The Path

Written by my dad, R.G.R. Any typos are his and I just left them in *wink*. Merry Christmas to my blog readers.

   It was the path to the home of the sweetest people I knew. The path was out the door, across the lawn and down over a steep bank; Then I would go across the road and down the next short bank to open the cow gate and go katy-corner across the barn yard to the lane. From there on, it was about a hundred yards down the lane to the wooded pasture and down to the creek I would go. The stepping stones in the  creek were  the  fun and challenging part .

Then to angle up the creek bank steps, go across one of the  few flat spots in Laddsburg country to the train tracks  ( railroad); first was to either climb over or go through the hole in the railroad fence and along 4 spare sections of rails stored on concrete pillars. The same ones remained there for many years, The train ran once a day out through Dushore PA  and back.  There was no more passenger car of  yesteryears but, I remember the half  dozen or more coal cars and gondola cars loaded with coal from the Sullivan County Bernice coal mines, a few box cars and a caboose. Once I do recall two locomotives steaming  up through the valley on the same day.

So, it was over the tracks and through a brushy area, 100 feet around the edge of  a  field and across the drainage ditch. It was as you have read, an up and down zigzagging little journey. From the ditch, it was a short straight way to the back porch of the sweetest people I knew, Grandma and Grandad Grant, Eben and Grace. It was Grandma when I was  around the age of 6 that showed me the path, and by 8 or 9 I traveled it alone and did so for many years between the house I now live in and the Grant home where also my wife and I later lived, and where our children grew up. I was no longer able to keep the Grant home and sold it a year ago . It was a sad day.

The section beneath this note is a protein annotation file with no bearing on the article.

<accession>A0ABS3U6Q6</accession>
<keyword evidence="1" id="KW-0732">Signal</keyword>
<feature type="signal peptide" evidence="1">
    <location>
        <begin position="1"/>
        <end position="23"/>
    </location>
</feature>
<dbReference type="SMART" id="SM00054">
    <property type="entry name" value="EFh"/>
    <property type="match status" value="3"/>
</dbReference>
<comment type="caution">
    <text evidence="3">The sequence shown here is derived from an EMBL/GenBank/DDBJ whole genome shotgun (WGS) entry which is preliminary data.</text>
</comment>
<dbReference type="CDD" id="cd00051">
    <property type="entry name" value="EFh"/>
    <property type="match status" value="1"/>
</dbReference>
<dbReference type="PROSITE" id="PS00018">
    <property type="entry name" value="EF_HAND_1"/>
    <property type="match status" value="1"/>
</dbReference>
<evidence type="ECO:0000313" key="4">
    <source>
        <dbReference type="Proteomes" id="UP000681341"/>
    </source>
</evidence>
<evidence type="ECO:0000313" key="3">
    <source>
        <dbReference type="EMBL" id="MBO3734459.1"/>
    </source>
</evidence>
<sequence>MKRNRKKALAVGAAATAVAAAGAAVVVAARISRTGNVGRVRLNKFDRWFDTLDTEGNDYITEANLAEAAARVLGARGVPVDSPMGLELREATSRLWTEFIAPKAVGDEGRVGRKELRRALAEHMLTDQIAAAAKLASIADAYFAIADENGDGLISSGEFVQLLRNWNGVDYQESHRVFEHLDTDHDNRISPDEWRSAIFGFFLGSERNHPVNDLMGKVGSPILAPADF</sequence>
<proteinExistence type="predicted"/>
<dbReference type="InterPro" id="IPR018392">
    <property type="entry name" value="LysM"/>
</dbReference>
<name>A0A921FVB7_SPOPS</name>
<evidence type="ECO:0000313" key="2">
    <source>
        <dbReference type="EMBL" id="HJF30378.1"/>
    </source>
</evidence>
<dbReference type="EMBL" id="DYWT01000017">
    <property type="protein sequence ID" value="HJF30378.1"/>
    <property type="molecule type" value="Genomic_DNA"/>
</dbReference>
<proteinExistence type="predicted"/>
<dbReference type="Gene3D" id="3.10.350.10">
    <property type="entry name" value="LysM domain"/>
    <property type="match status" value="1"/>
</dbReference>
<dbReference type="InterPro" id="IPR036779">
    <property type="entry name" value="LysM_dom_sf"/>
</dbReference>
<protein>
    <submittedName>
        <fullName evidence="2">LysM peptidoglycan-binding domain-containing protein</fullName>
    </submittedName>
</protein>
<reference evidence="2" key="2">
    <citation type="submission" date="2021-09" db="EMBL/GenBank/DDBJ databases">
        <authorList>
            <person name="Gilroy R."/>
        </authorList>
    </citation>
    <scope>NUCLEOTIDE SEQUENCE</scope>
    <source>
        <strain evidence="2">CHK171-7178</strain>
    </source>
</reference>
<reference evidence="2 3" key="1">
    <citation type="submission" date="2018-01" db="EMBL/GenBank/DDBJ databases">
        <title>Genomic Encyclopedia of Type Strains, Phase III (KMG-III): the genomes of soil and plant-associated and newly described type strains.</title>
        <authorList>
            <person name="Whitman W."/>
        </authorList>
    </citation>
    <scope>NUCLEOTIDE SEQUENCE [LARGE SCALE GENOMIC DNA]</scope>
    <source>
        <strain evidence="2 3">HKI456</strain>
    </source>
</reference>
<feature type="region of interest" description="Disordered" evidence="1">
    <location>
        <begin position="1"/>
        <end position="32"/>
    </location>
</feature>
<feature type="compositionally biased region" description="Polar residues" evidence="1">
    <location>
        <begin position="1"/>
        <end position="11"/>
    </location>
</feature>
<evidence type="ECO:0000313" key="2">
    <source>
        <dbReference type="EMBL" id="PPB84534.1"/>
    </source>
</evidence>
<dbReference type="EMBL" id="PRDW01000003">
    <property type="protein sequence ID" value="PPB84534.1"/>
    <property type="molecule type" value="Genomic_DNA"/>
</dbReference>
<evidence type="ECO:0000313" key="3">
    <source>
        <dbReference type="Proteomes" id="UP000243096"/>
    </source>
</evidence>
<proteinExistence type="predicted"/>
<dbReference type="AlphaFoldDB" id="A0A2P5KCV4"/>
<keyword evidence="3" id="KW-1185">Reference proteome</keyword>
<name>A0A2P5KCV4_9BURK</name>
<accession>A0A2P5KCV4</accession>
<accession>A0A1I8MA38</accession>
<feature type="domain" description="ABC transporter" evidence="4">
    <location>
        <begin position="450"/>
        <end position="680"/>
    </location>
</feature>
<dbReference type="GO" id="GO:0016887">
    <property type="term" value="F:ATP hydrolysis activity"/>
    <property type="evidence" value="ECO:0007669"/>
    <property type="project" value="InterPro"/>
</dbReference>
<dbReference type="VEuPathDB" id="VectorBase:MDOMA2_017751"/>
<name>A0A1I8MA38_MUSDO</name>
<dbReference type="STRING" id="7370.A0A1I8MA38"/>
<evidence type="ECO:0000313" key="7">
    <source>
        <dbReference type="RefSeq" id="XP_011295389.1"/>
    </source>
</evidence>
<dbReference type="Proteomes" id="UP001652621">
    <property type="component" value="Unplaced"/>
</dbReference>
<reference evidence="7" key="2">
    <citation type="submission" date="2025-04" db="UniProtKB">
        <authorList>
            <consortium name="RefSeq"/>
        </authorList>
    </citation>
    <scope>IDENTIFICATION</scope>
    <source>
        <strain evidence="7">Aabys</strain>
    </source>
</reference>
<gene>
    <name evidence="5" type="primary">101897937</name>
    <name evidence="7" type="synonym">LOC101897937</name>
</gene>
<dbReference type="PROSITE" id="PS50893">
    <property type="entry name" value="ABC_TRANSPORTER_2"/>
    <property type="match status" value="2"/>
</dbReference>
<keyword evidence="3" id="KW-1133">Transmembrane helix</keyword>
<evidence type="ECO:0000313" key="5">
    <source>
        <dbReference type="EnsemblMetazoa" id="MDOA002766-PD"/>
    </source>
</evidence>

Grandmother was a gracious, perky, down to earth lady. She was very frugal. She had no choice. Granddad, who had been a carpenter  was calm in manner, kind in all his ways and a fountain of history and wisdom. I stopped by at the age of 17 to say goodbye when I was leaving to join the US Air Force. Standing in front of the Grant House he said to me “You will go through this life alone” ; And I became a man. He lived by the Grant Clan motto “Stand Fast Grant”. I knew him well, and I am thinking at this moment about the life he lived and things that broke his heart.

If I could speak to him now, I would say ” Grandad, I love you, Jesus loves you ; You need not walk the path alone. Jesus will show you the path of life; In his presence is fullness of joy; At His right hand are pleasures forevermore.” The choice to walk the path with Jesus is ours alone to make. We need not walk “the path “alone. 


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Lisa R. Howeler

I'm a mom, a wife, a writer, a photographer, and a former journalist. I write a little bit about a lot of things here on my blog. I enjoy John Wayne and Cary Grant movies, Jan Karon's books, and I have an eclectic taste in music. Welcome to my blog and feel free to poke around. Fridays are Fiction Fridays, where I share a piece of fiction I'm working on. I'm also the author of three books with a fourth on the way.

7 thoughts on “The Path

  1. Thank you Lisa, what a beautiful and wise father you have there, no wonder you spend so much time with him. I love that your children are taught his knowledge as well. Two great parents you have there. Tell you dad thank you too. You and your family have a Happy New Year.


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